The misgivings expressed by Jung and Thomas Mann are certainly justified when one considers the misuse of these drugs by immature, labile persons craving for new sensations. Yet it should not be overlooked that LSD and its affiliates are an important tool in the hands of responsible psychological researchers. They have an immense value for the further investigation of the unconscious and its phenomena; they facilitate for the so-called normal, ordinary man a progressively deeper descent into the unconscious and are therefore a sort of chemical key that might carry the exploration of the unconscious to levels completely unknown at present.
The drugs are not only a scientific tool, they also open new – or age-old – ways to a type of experience which, for want of a better word, those who have known it are impelled to describe as “religious” or “mystical”. A 52-year-old engineer, apparently a quite simple man with no religious inclinations, gives the following account of his experience with LSD:
“Although consciousness of self seemed extinguished, I knew that the boundaries of my being had been dissolved and that all other boundaries were also dissolved. All, including what had been myself, was an ever more rapid molecular whirling that then became something else, a pure and seething energy that was the whole of being. This energy, neither hot nor cold, was experienced as a white and radiant fire … The flux of Being streamed inexorably, unswervingly towards the One.
“At what I can only call the ‘core’ of this flux was God, and I cannot explain how it was that I, who seemed to have no identity at all, yet experienced myself as filled with God, and then as (whatever this may mean), passing through God and into a Oneness wherein it seemed God, Being, and a mysterious unnameable One constituted together what I can only designate the All. What ‘I’ experienced in this All so far transcends my powers of description that to speak, as I must, of an ineffably rapturous Sweetness is an approximation not less feeble than if I were to describe a candle and hope to capture with my words all the blazing glory of the sun.”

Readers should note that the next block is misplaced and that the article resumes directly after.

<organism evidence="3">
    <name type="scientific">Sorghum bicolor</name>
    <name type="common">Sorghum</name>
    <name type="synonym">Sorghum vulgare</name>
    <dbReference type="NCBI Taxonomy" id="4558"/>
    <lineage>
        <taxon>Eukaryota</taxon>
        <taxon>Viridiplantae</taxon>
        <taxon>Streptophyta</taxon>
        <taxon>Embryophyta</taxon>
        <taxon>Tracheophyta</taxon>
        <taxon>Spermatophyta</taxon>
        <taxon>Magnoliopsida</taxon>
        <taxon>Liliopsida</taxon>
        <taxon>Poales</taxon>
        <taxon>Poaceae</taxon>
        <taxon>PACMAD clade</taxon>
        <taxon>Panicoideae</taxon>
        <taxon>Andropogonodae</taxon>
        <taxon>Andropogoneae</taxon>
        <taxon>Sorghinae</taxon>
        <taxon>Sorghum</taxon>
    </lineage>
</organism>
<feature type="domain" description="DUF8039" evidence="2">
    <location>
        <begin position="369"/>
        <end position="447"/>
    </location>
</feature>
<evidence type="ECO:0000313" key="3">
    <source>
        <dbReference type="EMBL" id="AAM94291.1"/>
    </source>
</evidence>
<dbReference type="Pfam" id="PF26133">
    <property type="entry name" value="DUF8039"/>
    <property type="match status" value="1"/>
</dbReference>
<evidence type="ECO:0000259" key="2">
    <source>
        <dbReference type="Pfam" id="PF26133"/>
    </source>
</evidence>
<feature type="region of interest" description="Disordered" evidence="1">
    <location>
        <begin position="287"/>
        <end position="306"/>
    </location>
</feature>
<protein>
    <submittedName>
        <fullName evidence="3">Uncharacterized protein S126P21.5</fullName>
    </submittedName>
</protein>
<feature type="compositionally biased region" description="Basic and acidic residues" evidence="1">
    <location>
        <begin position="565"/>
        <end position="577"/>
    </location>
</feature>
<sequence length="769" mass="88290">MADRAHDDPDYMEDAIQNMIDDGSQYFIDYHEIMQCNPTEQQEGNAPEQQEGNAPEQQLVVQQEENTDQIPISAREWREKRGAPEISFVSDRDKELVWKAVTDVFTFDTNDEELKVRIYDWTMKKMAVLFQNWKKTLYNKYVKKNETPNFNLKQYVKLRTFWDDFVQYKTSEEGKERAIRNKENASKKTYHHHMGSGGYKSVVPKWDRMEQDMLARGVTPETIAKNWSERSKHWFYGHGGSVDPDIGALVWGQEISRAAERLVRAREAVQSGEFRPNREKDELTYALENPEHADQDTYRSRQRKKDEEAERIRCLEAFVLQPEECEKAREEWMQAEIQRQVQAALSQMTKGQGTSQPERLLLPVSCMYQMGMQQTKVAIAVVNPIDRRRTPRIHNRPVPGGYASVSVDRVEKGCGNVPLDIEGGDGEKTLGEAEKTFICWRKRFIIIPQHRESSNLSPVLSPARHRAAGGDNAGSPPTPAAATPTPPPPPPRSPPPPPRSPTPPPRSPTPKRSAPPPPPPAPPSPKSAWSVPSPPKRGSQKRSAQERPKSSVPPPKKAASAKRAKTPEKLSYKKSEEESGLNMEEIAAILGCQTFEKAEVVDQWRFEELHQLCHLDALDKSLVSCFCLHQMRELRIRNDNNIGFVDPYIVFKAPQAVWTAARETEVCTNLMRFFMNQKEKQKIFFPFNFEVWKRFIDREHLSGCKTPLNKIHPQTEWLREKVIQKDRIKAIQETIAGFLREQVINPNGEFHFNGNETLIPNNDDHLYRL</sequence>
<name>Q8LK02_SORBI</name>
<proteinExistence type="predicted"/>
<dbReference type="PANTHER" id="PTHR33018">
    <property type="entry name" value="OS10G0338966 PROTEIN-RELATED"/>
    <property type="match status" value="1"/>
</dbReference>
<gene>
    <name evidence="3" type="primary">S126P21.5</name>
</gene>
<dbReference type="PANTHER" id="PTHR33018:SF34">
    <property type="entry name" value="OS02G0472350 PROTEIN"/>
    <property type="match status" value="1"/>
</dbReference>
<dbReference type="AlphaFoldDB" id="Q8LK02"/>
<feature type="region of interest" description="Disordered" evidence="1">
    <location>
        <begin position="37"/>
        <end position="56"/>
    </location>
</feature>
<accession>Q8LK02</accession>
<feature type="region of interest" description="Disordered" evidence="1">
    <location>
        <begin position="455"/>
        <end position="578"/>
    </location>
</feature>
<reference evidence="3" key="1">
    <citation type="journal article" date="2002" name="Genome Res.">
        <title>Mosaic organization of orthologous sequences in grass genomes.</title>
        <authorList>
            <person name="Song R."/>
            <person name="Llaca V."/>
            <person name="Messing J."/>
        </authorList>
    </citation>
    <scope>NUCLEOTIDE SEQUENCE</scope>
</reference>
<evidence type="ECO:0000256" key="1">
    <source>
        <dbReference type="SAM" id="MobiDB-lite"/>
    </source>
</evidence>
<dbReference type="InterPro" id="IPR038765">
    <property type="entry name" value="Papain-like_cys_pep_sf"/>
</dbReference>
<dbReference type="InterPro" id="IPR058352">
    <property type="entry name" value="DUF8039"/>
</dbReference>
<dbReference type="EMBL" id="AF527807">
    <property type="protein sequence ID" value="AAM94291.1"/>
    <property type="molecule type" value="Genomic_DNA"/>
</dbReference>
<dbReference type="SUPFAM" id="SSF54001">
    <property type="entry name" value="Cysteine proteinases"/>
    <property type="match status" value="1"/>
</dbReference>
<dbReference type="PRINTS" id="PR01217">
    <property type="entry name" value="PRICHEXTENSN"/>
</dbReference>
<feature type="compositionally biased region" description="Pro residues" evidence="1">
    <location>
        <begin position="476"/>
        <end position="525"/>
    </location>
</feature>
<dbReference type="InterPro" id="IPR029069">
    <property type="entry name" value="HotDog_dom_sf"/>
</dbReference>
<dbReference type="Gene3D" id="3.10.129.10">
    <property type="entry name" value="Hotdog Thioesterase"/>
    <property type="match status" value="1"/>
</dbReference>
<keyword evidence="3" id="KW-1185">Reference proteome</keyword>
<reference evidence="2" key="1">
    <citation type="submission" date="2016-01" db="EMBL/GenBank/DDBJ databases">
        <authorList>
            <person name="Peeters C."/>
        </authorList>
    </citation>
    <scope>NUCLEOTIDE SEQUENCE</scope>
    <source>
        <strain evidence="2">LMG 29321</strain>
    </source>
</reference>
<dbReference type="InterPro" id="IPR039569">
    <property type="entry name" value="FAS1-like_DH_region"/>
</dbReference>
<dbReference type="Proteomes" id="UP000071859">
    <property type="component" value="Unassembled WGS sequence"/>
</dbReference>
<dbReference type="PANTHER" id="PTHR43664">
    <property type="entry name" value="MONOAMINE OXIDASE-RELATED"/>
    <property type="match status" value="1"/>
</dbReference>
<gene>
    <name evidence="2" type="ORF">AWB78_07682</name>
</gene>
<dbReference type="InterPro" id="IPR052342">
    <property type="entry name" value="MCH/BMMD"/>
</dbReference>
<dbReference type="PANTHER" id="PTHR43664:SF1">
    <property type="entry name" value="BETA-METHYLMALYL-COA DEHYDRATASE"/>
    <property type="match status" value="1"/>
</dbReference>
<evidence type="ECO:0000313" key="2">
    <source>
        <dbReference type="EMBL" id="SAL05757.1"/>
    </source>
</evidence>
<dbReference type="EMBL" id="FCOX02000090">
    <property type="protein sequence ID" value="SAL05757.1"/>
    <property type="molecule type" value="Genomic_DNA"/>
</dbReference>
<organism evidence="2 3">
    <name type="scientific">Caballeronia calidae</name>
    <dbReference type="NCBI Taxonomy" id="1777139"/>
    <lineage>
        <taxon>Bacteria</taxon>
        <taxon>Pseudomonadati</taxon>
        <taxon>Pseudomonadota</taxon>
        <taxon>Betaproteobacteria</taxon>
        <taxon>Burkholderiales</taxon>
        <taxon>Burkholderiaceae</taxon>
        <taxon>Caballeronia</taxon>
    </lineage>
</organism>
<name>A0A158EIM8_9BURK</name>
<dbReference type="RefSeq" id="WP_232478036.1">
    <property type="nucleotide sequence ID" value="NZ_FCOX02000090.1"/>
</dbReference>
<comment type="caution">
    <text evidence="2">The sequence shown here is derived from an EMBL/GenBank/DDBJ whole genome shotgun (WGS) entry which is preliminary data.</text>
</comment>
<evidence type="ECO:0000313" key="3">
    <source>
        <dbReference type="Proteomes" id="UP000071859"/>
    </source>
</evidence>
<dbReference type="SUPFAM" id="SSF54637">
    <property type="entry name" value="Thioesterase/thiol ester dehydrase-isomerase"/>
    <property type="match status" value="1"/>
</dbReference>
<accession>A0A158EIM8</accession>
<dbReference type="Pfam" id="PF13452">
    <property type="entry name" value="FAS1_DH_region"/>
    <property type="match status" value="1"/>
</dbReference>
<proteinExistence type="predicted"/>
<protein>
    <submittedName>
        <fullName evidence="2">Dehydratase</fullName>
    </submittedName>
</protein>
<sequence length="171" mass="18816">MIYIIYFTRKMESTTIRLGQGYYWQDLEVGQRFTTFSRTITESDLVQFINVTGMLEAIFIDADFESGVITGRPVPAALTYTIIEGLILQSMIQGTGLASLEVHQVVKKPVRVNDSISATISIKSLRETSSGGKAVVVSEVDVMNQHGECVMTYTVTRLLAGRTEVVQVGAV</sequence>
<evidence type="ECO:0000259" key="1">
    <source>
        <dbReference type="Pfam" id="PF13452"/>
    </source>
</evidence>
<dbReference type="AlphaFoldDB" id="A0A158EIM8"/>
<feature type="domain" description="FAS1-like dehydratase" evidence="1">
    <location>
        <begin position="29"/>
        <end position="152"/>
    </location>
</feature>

Here we have a genuine experience of the numinous such as Jung was also concerned with. One dare not dismiss out of hand any instrument that makes a unio mystica of this kind possible. It goes without saying, however, that from the psychotherapeutic standpoint in particular, and also that of individuation, the man who is conscious of his responsibilities cannot stop at ecstatic visionary experiences but must complete and deepen them through sober reflection and assimilate their meaning into his life. In this way the danger of losing contact with his own reality and with his environment is neutralised or at least reduced to a minimum, and also the danger of hankering for repetitions of the experience for its own sake.